Pomegranate effects in cancer

Pomegranate effects in cancer

Pomegranate has been used in Ayurvedic medicine for thousands of years. Not just the fruit but the bark of the tree and the fruit rind is used to stem diarrhoea, dysentery, bladder problems, mouth ulcers, and intestinal parasites while the seeds and juice are considered a tonic for the heart (1).

Pomegranates are phenol-rich and contain ellagitannins, a powerful antioxidant; other ingredients include pantothenic acid and flavonoids, plus vitamin C unsaturated oils, fiber, and many other micronutrients, especially in the seeds(2). 

It is known as an immune system booster, and inflammatory agent and research indicates benefits in cancer, diabetes, fighting viruses, coronary heart disease and even brain damage. A number of research studies have also been undertaken with prostate cancer and a few with breast cancer.

Pomegranate and Breast Cancer: 

1. Two natural phenol compounds, common in colourful fruits, like pomegranate, plums and peaches, have been shown to stop breast cancer cell growth. The two groups of phenols (called chlorogenic and neochlorogenic compounds) were shown to do this in research (Journal of Agriculture and Food Chemistry) by AgriLife food scientists Dr. Byrne and Dr. Luis Cisneros-Zevallos.

2. Several studies (for example in Cancer Prevention Research, Jan 2010) have showed that phytochemicals called ellagitannins could prevent the development of hormone-dependent breast cancer and halt the growth of oestrogen-driven tumours.

Pomegranate and Prostate Cancer:

3. According to the results of a long-term study presented at the 104th Annual Scientific Meeting of the American Urological Association (AUA), Maryland, pomegranate juice may effectively slow the progression of the prostate cancer, even when regular treatment has failed(3). 

The two step clinical trial followed 48 men over six years. Each research subject had a rising prostate specific antigen (PSA) level after surgery or radiation therapy greater than 0.2 ng/ml and less than 5 ng/ml. The study participants were given eight ounces of pomegranate juice daily. These patients were then compared to those not taking the juice.

Despite all the men having similar PSA scores at the outset, after 56 months, there was a significant difference and progression had slowed down dramatically in the men who regularly drank pomegranate juice.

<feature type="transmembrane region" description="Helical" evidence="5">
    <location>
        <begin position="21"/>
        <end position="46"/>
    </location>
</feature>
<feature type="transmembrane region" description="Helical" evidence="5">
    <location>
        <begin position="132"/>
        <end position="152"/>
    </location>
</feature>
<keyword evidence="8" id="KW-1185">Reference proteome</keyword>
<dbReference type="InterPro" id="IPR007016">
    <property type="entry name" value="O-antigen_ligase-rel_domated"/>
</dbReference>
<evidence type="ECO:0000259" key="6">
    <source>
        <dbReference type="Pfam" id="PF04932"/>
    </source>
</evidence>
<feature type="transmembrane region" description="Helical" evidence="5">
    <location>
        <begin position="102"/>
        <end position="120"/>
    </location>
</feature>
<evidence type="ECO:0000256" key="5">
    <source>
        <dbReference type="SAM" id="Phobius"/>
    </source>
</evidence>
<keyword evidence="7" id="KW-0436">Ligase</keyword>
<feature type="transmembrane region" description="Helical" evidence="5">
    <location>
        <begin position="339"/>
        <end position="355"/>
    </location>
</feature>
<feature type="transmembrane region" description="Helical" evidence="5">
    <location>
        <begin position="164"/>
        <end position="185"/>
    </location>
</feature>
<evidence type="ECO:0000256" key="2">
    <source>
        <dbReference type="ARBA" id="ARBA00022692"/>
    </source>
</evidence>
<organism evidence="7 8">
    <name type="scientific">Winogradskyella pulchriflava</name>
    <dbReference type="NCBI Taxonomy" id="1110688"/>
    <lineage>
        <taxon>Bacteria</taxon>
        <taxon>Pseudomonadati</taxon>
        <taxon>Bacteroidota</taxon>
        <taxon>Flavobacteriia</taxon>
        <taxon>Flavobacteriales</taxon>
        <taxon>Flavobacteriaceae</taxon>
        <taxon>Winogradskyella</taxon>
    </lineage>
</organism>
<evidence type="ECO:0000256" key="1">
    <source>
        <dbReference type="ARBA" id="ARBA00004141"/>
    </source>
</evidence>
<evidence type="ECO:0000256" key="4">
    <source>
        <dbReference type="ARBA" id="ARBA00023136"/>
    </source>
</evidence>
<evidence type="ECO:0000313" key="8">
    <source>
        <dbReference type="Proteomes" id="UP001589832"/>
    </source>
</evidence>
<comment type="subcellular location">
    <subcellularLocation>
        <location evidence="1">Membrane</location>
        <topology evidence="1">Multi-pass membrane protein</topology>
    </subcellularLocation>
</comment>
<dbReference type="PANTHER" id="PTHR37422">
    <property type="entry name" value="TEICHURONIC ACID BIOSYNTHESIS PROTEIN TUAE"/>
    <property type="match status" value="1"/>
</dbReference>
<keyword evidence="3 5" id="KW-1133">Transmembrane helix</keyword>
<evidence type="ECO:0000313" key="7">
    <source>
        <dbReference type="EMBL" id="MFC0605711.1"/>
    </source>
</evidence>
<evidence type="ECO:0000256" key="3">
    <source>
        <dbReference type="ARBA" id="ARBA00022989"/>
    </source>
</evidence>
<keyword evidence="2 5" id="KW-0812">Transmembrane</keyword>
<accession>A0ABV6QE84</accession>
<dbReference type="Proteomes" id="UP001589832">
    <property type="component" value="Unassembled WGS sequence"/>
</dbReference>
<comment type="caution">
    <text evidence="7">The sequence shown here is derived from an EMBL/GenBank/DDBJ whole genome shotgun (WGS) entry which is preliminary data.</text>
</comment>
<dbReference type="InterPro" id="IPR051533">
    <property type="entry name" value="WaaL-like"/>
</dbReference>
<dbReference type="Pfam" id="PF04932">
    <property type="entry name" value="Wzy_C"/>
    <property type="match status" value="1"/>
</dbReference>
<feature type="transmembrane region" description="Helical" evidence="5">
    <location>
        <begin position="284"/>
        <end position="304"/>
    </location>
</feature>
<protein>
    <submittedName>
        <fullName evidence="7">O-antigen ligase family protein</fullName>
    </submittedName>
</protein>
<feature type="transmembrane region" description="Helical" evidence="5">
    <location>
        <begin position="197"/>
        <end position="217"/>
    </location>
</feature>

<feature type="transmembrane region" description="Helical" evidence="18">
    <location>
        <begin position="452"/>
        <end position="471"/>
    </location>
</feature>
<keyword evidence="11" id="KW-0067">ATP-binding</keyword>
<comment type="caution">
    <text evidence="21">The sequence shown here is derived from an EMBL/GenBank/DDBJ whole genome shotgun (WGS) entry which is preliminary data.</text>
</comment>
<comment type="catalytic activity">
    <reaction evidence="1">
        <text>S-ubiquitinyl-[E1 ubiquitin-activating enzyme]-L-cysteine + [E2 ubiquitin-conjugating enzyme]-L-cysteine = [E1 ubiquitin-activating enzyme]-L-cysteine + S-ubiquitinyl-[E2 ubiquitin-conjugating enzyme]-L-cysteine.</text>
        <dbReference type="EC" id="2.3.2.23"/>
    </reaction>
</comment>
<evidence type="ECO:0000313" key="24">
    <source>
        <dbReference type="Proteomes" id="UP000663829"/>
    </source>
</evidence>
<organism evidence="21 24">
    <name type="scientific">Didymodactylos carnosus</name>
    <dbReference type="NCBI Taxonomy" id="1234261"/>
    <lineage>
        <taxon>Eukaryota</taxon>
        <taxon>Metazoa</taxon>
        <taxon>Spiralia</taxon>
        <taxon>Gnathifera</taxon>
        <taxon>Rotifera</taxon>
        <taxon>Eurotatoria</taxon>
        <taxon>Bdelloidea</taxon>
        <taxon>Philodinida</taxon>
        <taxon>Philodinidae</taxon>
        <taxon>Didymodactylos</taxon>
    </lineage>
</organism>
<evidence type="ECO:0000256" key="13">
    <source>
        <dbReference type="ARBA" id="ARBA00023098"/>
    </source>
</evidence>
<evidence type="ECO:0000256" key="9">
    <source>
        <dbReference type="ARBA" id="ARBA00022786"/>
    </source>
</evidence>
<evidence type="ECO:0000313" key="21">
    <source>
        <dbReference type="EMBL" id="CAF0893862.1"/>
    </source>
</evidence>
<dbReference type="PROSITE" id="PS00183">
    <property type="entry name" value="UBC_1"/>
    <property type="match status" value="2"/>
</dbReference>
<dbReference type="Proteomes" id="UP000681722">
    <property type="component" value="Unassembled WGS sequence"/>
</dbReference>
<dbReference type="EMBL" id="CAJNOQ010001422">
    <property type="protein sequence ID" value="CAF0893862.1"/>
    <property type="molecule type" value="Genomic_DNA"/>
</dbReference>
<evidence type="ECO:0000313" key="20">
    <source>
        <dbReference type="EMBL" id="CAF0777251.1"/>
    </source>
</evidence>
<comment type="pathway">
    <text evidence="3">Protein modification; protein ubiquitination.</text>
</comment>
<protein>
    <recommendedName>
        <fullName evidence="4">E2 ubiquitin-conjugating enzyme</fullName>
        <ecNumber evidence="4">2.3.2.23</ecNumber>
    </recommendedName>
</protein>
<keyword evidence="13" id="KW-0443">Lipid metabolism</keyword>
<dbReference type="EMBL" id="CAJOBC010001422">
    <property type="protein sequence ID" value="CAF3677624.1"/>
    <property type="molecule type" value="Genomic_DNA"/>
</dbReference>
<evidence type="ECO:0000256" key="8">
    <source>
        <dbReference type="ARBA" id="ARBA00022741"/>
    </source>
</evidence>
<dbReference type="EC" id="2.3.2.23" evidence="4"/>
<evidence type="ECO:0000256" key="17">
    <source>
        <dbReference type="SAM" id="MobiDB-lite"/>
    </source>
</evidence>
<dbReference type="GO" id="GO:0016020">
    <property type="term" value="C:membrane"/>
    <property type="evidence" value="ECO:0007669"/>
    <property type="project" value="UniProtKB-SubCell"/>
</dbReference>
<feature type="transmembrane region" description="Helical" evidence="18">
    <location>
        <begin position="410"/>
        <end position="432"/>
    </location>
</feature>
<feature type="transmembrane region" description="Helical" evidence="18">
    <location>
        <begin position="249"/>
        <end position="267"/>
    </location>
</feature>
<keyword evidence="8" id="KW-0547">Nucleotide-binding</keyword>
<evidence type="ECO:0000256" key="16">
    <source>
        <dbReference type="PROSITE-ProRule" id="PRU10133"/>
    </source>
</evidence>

"This study suggests that pomegranate juice may effectively slow the progression of prostate cancer after unsuccessful treatment," said Dr. Christopher Amling, an AUA spokesman. "This finding and other ongoing research might one day reveal that pomegranate juice is an effective prostate cancer preventative agent as well."

4. Researchers at the University of California, Riverside (UCR) have shown that it contains natural compounds that can block prostate metastases. At the American Society for Cell Biology’s 50th Annual Meeting the researchers found that phenylpropanoids, hydrobenzoic acids, flavones and conjugated fatty acids in the fruit had the potential to stop cancer cells developing, to prevent metastases to nearby bone cells and even to kill prostate cancer cells. The pomegranate juice increased cell adhesion and thus decreased cell migration to other tissues.

This research and much more has led to the inclusion of pomegranate in a unique polyphenol mix called Pomi-T, researched in a placebo-controlled Clinical Trial amongst 200 men with prostate cancer, by Professor Robert Thomas in the UK. Professor Thomas showed that the PSA scores of recipients of pomegranate, broccoli, EGCG (from green tea) and curcumin, were 30 per cent more able to stay on active surveillance programmes, and at the end of a six-month trial, their PSA levels - a protein which is an indicator of the cancer - were 63 per cent lower than those who took a placebo.

You might like to check out the shop Natural Selection to see prices and sizes available of Professor Thomas product POMI-T.

See our complete review on Pomegranates and longevity, diabetes, reducing artery plaque and on cancer HERE.


1. http://en.wikipedia.org/wiki/Pomegranate

2. http://en.wikipedia.org/wiki/Pomegranate

3. Journal of Urology; Pantuck et al; suppl. 2009: 181, 4, abstract 826

July - Oct 2013 Cancer Watch
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